Saturday, April 18, 2009

Robbie Robertson

With an impressive artistic template that takes in disparate styles like arena-rock, New Orleans cadences, ambient electronica, Native American patterns and Americana country-blues, Robbie Robertson, erstwhile leader of famed folk-rock collective The Band, has long ago stamped his mark as one of the most accomplished rock performers of our time. However, it is a real shame that Robertson these days is reduced to being a cult artist existing on the outer fringes of mainstream rock, occasionally chipping in with production duties or the odd soundtrack contribution, but otherwise, just living off the fruits of his past labours. It's a rather sad fate to befall anyone, let alone one of the more respected members of the rock intelligentsia.

This two-for-one collection from 2005 won't do anything to rectify Robertson's present situation: if anything, it will only appeal to hardcore Band followers who might have missed out on Robertson's solo jaunt the first time around. Encompassing his first two albums (1987's eponymous debut and 1991's 'Storyville') on two discs, it handily serves as a new-millennium replacement for those two above-mentioned, long out-of-print records. Throw in a pristine remastering job and some new liner notes, and it becomes a truly essential purchase for any serious rock fan, never mind the zero commercial aspirations that it holds.

'Robbie Robertson', which makes up the first disc, was co-produced by maverick knob-twiddler Daniel Lanois (who famously worked on U2's 'The Joshua Tree' and Peter Gabriel's 'So'), and bears evidence of the French-Canadian's archetypal expansive, atmospheric sound. This is most obvious in the majestic opening track, 'Fallen Angel', which bristles with all manner of creative effects like found-sound percussion, ambient guitar noises, vocal samples and sculpted synth chords. Meanwhile, tracks like 'Showdown at Big Sky', 'American Roulette' and 'Sweet Fire of Love' are more visceral numbers, replete with the requisite measured guitar pyrotechnics, fortified bass underpinnings and strident drum work.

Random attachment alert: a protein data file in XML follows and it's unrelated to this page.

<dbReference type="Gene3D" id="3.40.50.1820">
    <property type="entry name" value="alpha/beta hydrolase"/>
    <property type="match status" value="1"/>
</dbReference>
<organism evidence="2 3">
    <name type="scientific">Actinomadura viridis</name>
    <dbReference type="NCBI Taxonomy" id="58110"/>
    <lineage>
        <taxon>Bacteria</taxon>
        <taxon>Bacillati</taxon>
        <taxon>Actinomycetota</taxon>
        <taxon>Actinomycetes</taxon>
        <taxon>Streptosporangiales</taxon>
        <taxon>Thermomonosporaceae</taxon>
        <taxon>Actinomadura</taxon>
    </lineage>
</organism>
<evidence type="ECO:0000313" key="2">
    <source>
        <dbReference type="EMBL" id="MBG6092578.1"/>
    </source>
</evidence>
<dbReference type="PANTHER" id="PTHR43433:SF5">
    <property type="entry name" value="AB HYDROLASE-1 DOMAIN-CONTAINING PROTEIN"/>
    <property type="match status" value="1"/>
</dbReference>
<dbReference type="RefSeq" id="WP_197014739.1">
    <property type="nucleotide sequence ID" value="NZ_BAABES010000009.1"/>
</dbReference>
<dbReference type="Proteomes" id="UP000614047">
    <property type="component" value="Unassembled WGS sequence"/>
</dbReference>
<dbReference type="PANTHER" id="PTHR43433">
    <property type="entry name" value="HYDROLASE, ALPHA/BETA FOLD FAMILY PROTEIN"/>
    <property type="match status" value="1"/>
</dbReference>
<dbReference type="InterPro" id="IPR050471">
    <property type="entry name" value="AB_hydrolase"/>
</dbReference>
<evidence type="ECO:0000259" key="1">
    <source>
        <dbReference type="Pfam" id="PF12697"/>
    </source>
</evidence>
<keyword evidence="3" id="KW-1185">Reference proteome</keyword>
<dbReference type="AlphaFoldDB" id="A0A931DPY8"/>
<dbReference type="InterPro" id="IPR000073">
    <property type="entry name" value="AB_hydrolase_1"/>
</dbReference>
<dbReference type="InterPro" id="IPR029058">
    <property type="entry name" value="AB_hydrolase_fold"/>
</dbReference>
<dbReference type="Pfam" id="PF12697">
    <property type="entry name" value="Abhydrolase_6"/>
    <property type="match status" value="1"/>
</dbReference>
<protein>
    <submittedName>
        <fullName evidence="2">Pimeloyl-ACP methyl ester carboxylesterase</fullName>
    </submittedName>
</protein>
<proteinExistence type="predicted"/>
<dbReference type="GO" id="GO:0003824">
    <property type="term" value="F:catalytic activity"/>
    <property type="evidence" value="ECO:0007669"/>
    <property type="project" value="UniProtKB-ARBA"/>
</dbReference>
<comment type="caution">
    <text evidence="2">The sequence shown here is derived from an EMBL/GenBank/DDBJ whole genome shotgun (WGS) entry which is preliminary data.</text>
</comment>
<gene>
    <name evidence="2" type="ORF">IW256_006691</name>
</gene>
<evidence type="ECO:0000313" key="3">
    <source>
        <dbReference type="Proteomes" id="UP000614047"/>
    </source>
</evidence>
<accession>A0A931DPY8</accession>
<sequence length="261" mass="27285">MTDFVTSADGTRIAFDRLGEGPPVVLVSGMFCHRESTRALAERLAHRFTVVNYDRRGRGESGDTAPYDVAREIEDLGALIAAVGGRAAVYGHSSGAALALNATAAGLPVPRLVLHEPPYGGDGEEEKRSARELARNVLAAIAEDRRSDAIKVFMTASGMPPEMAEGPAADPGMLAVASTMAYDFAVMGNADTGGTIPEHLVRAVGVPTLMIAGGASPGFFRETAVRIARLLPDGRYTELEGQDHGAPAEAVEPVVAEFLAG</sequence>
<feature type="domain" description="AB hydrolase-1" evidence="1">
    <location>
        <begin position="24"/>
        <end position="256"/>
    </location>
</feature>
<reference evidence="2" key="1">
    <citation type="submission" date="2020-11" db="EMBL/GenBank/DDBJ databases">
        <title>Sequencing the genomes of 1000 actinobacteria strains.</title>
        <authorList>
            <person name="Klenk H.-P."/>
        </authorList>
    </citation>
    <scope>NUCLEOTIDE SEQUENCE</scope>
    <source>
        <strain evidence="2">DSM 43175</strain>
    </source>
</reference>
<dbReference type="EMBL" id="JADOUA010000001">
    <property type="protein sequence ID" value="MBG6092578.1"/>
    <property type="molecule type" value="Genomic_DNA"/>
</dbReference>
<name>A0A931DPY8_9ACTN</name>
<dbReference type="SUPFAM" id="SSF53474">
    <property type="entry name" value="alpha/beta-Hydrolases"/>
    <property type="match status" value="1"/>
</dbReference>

Robertson also takes some time to indulge in some heart-wrenching balladry on 'Robbie Robertson', not just in the sneakily subtle but highly effective 'Broken Arrow', but also in the shivering, uneasy nocturnal elegy 'Sonny Got Caught in the Moonlight'. The album's most dramatic moment comes in the form of the surreal spoken-word narrative 'Somewhere Down the Crazy River', while the concluding 'Testimony' is Robertson's earnest tribute to time-honoured Stax-Volt soul traditions, complete with stately horn charts and sweeping orchestration.

For 'Storyville', Robertson decided to rein in some of the more impressionistic touches so prevalent on 'Robbie Robertson', and introduce a grittier sensibility to the scheme of things. This resulted in earthy, organic tunes like 'Night Parade', 'Soap Box Preacher' and 'Hold Back the Dawn', all of which come complete with brassy, New Orleans-informed R&B textures, post-bop jazz rhythms and a strong dose of Neville Brothers-approved funky soul. The Cajun-flavoured 'Shake This Town' is filled with call-and-response dynamics and murky swamp-blues aesthetics.

Elsewhere, 'Resurrection' sounds remarkably like a free-for-all musical jam in the middle of the French Quarter, while the rough-hewn 'Go Back to Your Woods' is the sonic equivalent of a late-night backwoods spiritual-healing session. 'Breaking the Rules' is another consummate Robertson ballad, a heartfelt plea for understanding from an estranged loved one, and the closing 'Sign of the Rainbow' is a poignant, moving gospel hymn that is considerably strengthened by the backing-vocal support of the Zion Harmonisers.

Simply put, this double-disc is a marvellous testament to Robertson's prodigious songwriting, intelligent production skills and unerring ear for an emotionally charged tune. Even though he isn't as prolific as he used to be, and the powers-that-be have more or less consigned him to the scrap heap of rock history, the contemporary-rock gems assembled here still bear proof to how consequential and engaging Robertson's talents are. They also help to display why he will forever be held in high esteem by more discerning, bona fide rock fans who are still holding out in this era of crass commercialism. An absolutely fantastic and absorbing introduction to one of the rock era's most underrated and noteworthy singer-songwriters.


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